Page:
4. LENGTH OF SESSIONS. A regular session of the legislature shall not exceed sixty one-hundred-twenty consecutive days, and a special session shall not exceed twenty thirty consecutive days, unless extended beyond such limit by a three-fifths vote of each house. During such an extension no new business may be taken up in either house without the consent of two-thirds of its membership.
  5. ADJOURNMENT. Neither house shall adjourn for more than seventy-two consecutive hours except pursuant to concurrent resolution.
  6. ADJOURNMENT BY GOVERNOR. If, during any regular or special session, the two houses cannot agree upon a time for adjournment, the governor may adjourn the session sine die or to any date within the period authorized for such session; provided that, at least twenty-four hours before adjourning the session, and while neither house is in recess, each house shall be given formal written notice of the governor's intention to do so, and agreement reached within that period by both houses on a time for adjournment shall prevail.

ARTICLE III: LEGISLATURE, Section 15. Terms and qualifications of legislators.

SECTION 15.Terms and qualifications of legislators.
  1. SENATE; SENATORS. Senators shall be elected for terms of four years, those from odd-numbered districts in the years the numbers of which are multiples of four and those from even-numbered districts in even-numbered years the numbers of which are not multiples of four; except, at the election next following a reapportionment, some senators shall be elected for terms of two years when necessary to maintain staggered terms.The Senate shall consist of 45 senators who shall be elected in even-numbered years. In the first general election following each decennial census, the senators from the even-numbered districts shall be elected for terms of 2-years, 4-years, and 4-years; and the senators from the odd-numbered districts shall be elected for terms of 4-years, 2-years, and 4-years.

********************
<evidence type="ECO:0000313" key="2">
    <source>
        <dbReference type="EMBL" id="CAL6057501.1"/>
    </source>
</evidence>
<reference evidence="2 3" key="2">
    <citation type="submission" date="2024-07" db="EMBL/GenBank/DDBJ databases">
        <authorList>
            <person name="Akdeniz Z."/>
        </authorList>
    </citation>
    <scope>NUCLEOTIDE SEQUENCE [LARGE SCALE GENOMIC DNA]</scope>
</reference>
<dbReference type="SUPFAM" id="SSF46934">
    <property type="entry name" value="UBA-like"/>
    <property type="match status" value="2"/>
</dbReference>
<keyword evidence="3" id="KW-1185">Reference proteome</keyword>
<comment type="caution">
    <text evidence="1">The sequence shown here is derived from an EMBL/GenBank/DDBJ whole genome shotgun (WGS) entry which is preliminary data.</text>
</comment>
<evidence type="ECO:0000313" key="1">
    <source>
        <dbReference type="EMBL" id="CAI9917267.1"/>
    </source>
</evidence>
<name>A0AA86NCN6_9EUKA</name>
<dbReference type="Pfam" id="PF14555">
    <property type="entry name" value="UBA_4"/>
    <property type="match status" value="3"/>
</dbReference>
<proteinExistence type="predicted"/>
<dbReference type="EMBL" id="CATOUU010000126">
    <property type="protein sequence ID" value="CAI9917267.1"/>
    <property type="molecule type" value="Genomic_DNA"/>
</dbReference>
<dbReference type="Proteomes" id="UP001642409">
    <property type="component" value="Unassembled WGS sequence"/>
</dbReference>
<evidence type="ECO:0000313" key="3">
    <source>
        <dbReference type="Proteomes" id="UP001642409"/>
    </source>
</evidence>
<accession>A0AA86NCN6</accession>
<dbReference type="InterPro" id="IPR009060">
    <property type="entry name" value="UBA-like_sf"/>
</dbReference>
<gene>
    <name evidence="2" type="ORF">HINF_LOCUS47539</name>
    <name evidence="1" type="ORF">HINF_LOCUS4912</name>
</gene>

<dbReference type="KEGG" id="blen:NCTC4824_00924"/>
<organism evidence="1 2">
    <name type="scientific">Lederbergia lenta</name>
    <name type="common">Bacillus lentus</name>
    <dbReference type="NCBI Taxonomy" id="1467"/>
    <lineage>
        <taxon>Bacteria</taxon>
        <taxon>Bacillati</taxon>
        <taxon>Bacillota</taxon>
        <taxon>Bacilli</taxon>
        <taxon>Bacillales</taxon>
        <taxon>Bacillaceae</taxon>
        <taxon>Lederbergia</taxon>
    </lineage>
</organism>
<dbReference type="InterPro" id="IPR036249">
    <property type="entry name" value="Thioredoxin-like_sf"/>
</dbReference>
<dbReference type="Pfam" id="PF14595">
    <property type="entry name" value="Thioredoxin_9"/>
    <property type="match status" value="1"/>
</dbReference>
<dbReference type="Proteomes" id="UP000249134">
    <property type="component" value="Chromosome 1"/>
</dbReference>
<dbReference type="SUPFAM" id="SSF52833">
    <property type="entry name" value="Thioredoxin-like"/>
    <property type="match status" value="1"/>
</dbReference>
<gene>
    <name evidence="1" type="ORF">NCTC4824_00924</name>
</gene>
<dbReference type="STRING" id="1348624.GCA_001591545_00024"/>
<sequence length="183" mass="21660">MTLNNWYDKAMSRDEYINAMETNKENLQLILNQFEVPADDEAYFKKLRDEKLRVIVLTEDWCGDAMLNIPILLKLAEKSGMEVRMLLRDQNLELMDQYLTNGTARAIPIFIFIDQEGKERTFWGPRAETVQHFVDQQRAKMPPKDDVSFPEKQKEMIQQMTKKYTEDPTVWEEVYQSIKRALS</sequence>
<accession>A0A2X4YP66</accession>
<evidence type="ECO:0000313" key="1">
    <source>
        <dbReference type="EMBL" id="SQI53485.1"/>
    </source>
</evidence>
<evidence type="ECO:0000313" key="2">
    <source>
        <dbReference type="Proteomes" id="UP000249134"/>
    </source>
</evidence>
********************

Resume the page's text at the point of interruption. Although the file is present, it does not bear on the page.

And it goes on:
2. HOUSE OF REPRESENTATIVES. Members of the house of representatives The House of Representatives shall consist of 155 members who shall be elected for terms of two years in each even-numbered year.
  3. QUALIFICATIONS. Each legislator shall be at least twenty-one eighteen years of age, an elector and resident of the district from which elected and shall have resided in the state for a period of two years prior to election.